stripes


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stripe 1

 (strīp)
n.
1.
a. A long narrow band distinguished, as by color or texture, from the surrounding material or surface.
b. A textile pattern of parallel bands or lines on a contrasting background.
c. A fabric having such a pattern.
2. A strip of cloth or braid worn on a uniform to indicate rank, awards received, or length of service; a chevron.
3. Sort; kind: "All Fascists are not of one mind, one stripe" (Lillian Hellman).
tr.v. striped, strip·ing, stripes
To mark with stripes or a stripe.

[Middle English, possibly from Middle Dutch or Middle Low German strīpe.]

stripe 2

 (strīp)
n. Archaic
A stroke or blow, as with a whip.

[Middle English.]
ThesaurusAntonymsRelated WordsSynonymsLegend:
Noun1.stripes - V-shaped sleeve badge indicating military rank and servicestripes - V-shaped sleeve badge indicating military rank and service; "they earned their stripes in Kuwait"
badge - an emblem (a small piece of plastic or cloth or metal) that signifies your status (rank or membership or affiliation etc.); "they checked everyone's badge before letting them in"
armed forces, armed services, military, military machine, war machine - the military forces of a nation; "their military is the largest in the region"; "the military machine is the same one we faced in 1991 but now it is weaker"
References in classic literature ?
In the north-west part of India the Kattywar breed of horses is so generally striped, that, as I hear from Colonel Poole, who examined the breed for the Indian Government, a horse without stripes is not considered as purely-bred.
'I have three tiresome beasts here,' said the other; 'if you will take them, give them food and room, and treat them as I tell you, I will pay you whatever you ask.' 'With all my heart,' said the miller; 'but how shall I treat them?' Then the huntsman said, 'Give the old one stripes three times a day and hay once; give the next (who was the servant-maid) stripes once a day and hay three times; and give the youngest (who was the beautiful lady) hay three times a day and no stripes': for he could not find it in his heart to have her beaten.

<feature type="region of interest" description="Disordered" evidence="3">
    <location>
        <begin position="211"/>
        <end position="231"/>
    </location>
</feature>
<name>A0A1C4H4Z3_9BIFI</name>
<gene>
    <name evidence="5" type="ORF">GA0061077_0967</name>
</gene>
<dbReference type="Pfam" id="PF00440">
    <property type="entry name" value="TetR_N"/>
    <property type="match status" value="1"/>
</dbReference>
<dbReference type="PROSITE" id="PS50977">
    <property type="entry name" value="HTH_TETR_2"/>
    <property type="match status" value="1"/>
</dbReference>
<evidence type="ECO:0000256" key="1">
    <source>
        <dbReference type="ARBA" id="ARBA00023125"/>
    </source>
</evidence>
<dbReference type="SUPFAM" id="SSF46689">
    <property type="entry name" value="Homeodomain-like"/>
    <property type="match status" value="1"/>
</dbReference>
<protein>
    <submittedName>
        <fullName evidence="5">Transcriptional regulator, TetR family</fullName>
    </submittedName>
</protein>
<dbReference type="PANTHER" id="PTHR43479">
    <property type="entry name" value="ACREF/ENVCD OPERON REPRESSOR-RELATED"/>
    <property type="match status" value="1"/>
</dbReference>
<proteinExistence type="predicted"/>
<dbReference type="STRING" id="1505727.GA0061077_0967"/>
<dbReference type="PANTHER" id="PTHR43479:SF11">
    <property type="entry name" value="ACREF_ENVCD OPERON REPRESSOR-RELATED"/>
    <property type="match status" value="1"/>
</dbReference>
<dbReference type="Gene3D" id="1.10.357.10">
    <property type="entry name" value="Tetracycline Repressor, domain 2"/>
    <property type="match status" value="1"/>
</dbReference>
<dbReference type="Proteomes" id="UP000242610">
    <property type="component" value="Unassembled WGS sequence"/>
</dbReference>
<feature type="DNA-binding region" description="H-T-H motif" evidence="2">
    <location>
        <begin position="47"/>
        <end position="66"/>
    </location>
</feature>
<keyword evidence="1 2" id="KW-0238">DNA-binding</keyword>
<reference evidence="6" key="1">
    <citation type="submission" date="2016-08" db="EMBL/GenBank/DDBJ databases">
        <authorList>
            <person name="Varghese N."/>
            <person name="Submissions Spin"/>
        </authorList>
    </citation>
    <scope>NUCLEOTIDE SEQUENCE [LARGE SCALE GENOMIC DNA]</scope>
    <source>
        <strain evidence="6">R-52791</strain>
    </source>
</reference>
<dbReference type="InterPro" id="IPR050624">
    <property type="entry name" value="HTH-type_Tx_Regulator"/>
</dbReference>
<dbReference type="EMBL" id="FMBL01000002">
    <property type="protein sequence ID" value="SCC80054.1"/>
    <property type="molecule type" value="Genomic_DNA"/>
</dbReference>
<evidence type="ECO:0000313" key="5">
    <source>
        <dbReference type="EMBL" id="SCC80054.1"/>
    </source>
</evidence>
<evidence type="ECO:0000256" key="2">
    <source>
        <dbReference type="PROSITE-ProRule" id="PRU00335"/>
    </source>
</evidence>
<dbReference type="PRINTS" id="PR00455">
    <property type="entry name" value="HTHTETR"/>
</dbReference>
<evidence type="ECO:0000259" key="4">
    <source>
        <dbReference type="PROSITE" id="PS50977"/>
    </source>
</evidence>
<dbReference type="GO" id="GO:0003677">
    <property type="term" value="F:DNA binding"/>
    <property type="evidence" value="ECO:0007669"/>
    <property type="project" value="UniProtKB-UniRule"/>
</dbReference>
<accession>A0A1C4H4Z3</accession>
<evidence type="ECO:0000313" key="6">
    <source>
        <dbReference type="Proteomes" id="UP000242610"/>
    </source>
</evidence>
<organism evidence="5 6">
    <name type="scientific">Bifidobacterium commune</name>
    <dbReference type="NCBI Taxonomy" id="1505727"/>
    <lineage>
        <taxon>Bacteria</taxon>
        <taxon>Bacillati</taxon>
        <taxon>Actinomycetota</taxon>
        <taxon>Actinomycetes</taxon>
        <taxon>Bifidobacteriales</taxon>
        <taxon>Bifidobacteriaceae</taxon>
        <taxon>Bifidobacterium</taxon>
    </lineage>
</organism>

"Then the First of the Tigers answered, 'I am content'; but when next he drank he saw the black stripes upon his flank and his side, and he remembered the name that the Hairless One had given him, and he was angry.
"Wherefore, bind the heathen crew, and bestow on them a small matter of stripes apiece, as earnest of our future justice.
It would require a pretty good scholar in arithmetic to tell how many stripes he had inflicted, and how many birch rods he had worn out, during all that time, in his fatherly tenderness for his pupils.
The penalty was State imprisonment, the stripes and the lockstep.
"The handkerchief is a large one, blue with red stripes and the cap is an old Basque cap, like the one you are wearing now."
Two broad stripes of tattooing, diverging from the centre of his shaven crown, obliquely crossed both eyes--staining the lids--to a little below each ear, where they united with another stripe which swept in a straight line along the lips and formed the base of the triangle.
"No, certainly not," said Merlin; "here, this minute, and on the spot, the matter must be settled; either Dulcinea will return to the cave of Montesinos and to her former condition of peasant wench, or else in her present form shall be carried to the Elysian fields, where she will remain waiting until the number of stripes is completed."
The other was a great Tiger with purple stripes around his lithe body, powerful limbs, and eyes that showed through the half closed lids like coals of fire.
I made them of the nicest rags, and braided them in stripes. It was such company these last few winters.
Indeed it is as much the business of the legislator as anything else, to banish every indecent expression out of the state: for from a permission to speak whatever is shameful, very quickly arises the doing it, and this particularly with young people: for which reason let them never speak nor hear any such thing: but if it appears that any freeman has done or said anything that is forbidden before he is of age to be thought fit to partake of the common meals, let him be punished by disgrace and stripes; but if a person above that age does so, let him be treated as you would a slave, on account of his being infamous.